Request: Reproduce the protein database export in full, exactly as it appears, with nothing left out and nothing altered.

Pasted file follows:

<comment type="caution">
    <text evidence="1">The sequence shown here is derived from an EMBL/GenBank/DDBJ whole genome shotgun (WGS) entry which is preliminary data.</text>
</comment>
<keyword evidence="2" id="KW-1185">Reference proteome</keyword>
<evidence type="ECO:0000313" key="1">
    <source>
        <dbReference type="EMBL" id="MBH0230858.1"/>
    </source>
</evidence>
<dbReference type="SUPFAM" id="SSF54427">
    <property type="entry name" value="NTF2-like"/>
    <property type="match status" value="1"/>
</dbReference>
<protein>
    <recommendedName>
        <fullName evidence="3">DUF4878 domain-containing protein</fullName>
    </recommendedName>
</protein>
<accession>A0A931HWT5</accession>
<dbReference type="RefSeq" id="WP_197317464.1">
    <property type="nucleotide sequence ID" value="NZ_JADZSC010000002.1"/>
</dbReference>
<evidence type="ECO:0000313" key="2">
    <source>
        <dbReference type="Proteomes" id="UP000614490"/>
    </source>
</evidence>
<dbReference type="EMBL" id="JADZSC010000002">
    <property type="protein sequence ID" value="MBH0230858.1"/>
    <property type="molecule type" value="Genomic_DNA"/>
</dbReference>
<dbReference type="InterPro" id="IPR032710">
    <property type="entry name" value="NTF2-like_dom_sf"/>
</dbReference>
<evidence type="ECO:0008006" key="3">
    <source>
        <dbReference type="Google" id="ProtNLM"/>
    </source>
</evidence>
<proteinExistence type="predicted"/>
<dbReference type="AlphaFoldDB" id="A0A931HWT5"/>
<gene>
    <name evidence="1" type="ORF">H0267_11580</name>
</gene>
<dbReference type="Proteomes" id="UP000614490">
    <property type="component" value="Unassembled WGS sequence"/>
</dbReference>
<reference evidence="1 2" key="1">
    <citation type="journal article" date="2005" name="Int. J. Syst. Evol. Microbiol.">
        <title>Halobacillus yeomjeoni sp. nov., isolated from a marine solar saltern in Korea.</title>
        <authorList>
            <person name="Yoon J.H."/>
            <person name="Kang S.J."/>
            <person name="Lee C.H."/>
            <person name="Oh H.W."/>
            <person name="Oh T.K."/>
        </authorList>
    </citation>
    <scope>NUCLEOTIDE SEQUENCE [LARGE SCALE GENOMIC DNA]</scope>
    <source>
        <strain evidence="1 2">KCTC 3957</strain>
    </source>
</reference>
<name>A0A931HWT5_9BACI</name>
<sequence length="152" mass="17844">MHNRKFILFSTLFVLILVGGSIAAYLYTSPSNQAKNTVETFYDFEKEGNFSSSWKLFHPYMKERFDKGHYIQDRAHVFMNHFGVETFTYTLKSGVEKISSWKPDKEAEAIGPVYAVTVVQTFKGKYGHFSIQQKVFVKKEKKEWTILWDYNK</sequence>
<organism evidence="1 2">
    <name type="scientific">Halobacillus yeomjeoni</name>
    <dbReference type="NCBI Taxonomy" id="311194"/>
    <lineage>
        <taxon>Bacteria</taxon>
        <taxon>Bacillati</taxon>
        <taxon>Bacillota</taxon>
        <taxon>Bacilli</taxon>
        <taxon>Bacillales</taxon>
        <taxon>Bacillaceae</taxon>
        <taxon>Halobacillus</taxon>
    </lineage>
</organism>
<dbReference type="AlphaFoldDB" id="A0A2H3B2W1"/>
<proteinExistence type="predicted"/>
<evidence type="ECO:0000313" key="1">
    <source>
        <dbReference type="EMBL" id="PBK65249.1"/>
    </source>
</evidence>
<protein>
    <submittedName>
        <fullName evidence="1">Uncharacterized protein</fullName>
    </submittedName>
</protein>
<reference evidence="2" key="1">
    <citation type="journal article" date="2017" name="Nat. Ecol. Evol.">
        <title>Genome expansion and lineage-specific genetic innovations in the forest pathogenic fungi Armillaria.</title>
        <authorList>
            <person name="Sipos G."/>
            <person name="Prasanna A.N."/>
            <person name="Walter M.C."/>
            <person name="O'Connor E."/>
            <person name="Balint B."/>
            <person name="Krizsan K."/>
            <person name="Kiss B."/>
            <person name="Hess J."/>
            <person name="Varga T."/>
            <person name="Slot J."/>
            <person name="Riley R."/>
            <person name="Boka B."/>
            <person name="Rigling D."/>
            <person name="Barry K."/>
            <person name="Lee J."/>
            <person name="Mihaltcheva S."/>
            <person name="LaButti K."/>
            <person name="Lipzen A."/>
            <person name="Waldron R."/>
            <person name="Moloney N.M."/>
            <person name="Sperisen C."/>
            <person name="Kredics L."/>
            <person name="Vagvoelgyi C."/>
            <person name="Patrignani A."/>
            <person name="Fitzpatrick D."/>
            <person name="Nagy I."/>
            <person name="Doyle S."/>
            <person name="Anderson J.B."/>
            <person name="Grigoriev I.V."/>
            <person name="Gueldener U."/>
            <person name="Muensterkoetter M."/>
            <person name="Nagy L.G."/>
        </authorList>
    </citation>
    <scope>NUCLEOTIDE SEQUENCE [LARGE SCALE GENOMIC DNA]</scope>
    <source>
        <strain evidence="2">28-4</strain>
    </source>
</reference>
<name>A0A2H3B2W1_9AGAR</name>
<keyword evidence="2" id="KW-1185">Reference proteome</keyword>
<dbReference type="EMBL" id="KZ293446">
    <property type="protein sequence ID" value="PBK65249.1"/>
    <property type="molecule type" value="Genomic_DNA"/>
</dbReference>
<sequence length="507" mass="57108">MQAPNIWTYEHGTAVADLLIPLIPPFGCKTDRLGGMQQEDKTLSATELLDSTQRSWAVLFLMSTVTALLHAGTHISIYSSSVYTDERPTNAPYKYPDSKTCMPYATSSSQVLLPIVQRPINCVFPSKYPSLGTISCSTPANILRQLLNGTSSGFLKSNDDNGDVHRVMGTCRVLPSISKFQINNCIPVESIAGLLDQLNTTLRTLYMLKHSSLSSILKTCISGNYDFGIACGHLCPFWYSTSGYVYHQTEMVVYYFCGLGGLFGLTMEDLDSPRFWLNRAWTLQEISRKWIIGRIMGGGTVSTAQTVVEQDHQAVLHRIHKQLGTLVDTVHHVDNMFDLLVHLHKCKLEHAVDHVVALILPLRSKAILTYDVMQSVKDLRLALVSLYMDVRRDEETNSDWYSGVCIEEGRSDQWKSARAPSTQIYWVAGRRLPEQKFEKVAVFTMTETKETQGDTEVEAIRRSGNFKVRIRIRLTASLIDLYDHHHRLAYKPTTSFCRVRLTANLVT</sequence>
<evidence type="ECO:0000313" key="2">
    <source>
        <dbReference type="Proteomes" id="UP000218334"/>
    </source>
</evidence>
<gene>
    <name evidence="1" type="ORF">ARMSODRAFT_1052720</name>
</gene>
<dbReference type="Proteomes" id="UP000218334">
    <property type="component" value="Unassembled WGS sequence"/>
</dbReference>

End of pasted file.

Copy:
<comment type="caution">
    <text evidence="1">The sequence shown here is derived from an EMBL/GenBank/DDBJ whole genome shotgun (WGS) entry which is preliminary data.</text>
</comment>
<keyword evidence="2" id="KW-1185">Reference proteome</keyword>
<evidence type="ECO:0000313" key="1">
    <source>
        <dbReference type="EMBL" id="MBH0230858.1"/>
    </source>
</evidence>
<dbReference type="SUPFAM" id="SSF54427">
    <property type="entry name" value="NTF2-like"/>
    <property type="match status" value="1"/>
</dbReference>
<protein>
    <recommendedName>
        <fullName evidence="3">DUF4878 domain-containing protein</fullName>
    </recommendedName>
</protein>
<accession>A0A931HWT5</accession>
<dbReference type="RefSeq" id="WP_197317464.1">
    <property type="nucleotide sequence ID" value="NZ_JADZSC010000002.1"/>
</dbReference>
<evidence type="ECO:0000313" key="2">
    <source>
        <dbReference type="Proteomes" id="UP000614490"/>
    </source>
</evidence>
<dbReference type="EMBL" id="JADZSC010000002">
    <property type="protein sequence ID" value="MBH0230858.1"/>
    <property type="molecule type" value="Genomic_DNA"/>
</dbReference>
<dbReference type="InterPro" id="IPR032710">
    <property type="entry name" value="NTF2-like_dom_sf"/>
</dbReference>
<evidence type="ECO:0008006" key="3">
    <source>
        <dbReference type="Google" id="ProtNLM"/>
    </source>
</evidence>
<proteinExistence type="predicted"/>
<dbReference type="AlphaFoldDB" id="A0A931HWT5"/>
<gene>
    <name evidence="1" type="ORF">H0267_11580</name>
</gene>
<dbReference type="Proteomes" id="UP000614490">
    <property type="component" value="Unassembled WGS sequence"/>
</dbReference>
<reference evidence="1 2" key="1">
    <citation type="journal article" date="2005" name="Int. J. Syst. Evol. Microbiol.">
        <title>Halobacillus yeomjeoni sp. nov., isolated from a marine solar saltern in Korea.</title>
        <authorList>
            <person name="Yoon J.H."/>
            <person name="Kang S.J."/>
            <person name="Lee C.H."/>
            <person name="Oh H.W."/>
            <person name="Oh T.K."/>
        </authorList>
    </citation>
    <scope>NUCLEOTIDE SEQUENCE [LARGE SCALE GENOMIC DNA]</scope>
    <source>
        <strain evidence="1 2">KCTC 3957</strain>
    </source>
</reference>
<name>A0A931HWT5_9BACI</name>
<sequence length="152" mass="17844">MHNRKFILFSTLFVLILVGGSIAAYLYTSPSNQAKNTVETFYDFEKEGNFSSSWKLFHPYMKERFDKGHYIQDRAHVFMNHFGVETFTYTLKSGVEKISSWKPDKEAEAIGPVYAVTVVQTFKGKYGHFSIQQKVFVKKEKKEWTILWDYNK</sequence>
<organism evidence="1 2">
    <name type="scientific">Halobacillus yeomjeoni</name>
    <dbReference type="NCBI Taxonomy" id="311194"/>
    <lineage>
        <taxon>Bacteria</taxon>
        <taxon>Bacillati</taxon>
        <taxon>Bacillota</taxon>
        <taxon>Bacilli</taxon>
        <taxon>Bacillales</taxon>
        <taxon>Bacillaceae</taxon>
        <taxon>Halobacillus</taxon>
    </lineage>
</organism>
<dbReference type="AlphaFoldDB" id="A0A2H3B2W1"/>
<proteinExistence type="predicted"/>
<evidence type="ECO:0000313" key="1">
    <source>
        <dbReference type="EMBL" id="PBK65249.1"/>
    </source>
</evidence>
<protein>
    <submittedName>
        <fullName evidence="1">Uncharacterized protein</fullName>
    </submittedName>
</protein>
<reference evidence="2" key="1">
    <citation type="journal article" date="2017" name="Nat. Ecol. Evol.">
        <title>Genome expansion and lineage-specific genetic innovations in the forest pathogenic fungi Armillaria.</title>
        <authorList>
            <person name="Sipos G."/>
            <person name="Prasanna A.N."/>
            <person name="Walter M.C."/>
            <person name="O'Connor E."/>
            <person name="Balint B."/>
            <person name="Krizsan K."/>
            <person name="Kiss B."/>
            <person name="Hess J."/>
            <person name="Varga T."/>
            <person name="Slot J."/>
            <person name="Riley R."/>
            <person name="Boka B."/>
            <person name="Rigling D."/>
            <person name="Barry K."/>
            <person name="Lee J."/>
            <person name="Mihaltcheva S."/>
            <person name="LaButti K."/>
            <person name="Lipzen A."/>
            <person name="Waldron R."/>
            <person name="Moloney N.M."/>
            <person name="Sperisen C."/>
            <person name="Kredics L."/>
            <person name="Vagvoelgyi C."/>
            <person name="Patrignani A."/>
            <person name="Fitzpatrick D."/>
            <person name="Nagy I."/>
            <person name="Doyle S."/>
            <person name="Anderson J.B."/>
            <person name="Grigoriev I.V."/>
            <person name="Gueldener U."/>
            <person name="Muensterkoetter M."/>
            <person name="Nagy L.G."/>
        </authorList>
    </citation>
    <scope>NUCLEOTIDE SEQUENCE [LARGE SCALE GENOMIC DNA]</scope>
    <source>
        <strain evidence="2">28-4</strain>
    </source>
</reference>
<name>A0A2H3B2W1_9AGAR</name>
<keyword evidence="2" id="KW-1185">Reference proteome</keyword>
<dbReference type="EMBL" id="KZ293446">
    <property type="protein sequence ID" value="PBK65249.1"/>
    <property type="molecule type" value="Genomic_DNA"/>
</dbReference>
<sequence length="507" mass="57108">MQAPNIWTYEHGTAVADLLIPLIPPFGCKTDRLGGMQQEDKTLSATELLDSTQRSWAVLFLMSTVTALLHAGTHISIYSSSVYTDERPTNAPYKYPDSKTCMPYATSSSQVLLPIVQRPINCVFPSKYPSLGTISCSTPANILRQLLNGTSSGFLKSNDDNGDVHRVMGTCRVLPSISKFQINNCIPVESIAGLLDQLNTTLRTLYMLKHSSLSSILKTCISGNYDFGIACGHLCPFWYSTSGYVYHQTEMVVYYFCGLGGLFGLTMEDLDSPRFWLNRAWTLQEISRKWIIGRIMGGGTVSTAQTVVEQDHQAVLHRIHKQLGTLVDTVHHVDNMFDLLVHLHKCKLEHAVDHVVALILPLRSKAILTYDVMQSVKDLRLALVSLYMDVRRDEETNSDWYSGVCIEEGRSDQWKSARAPSTQIYWVAGRRLPEQKFEKVAVFTMTETKETQGDTEVEAIRRSGNFKVRIRIRLTASLIDLYDHHHRLAYKPTTSFCRVRLTANLVT</sequence>
<evidence type="ECO:0000313" key="2">
    <source>
        <dbReference type="Proteomes" id="UP000218334"/>
    </source>
</evidence>
<gene>
    <name evidence="1" type="ORF">ARMSODRAFT_1052720</name>
</gene>
<dbReference type="Proteomes" id="UP000218334">
    <property type="component" value="Unassembled WGS sequence"/>
</dbReference>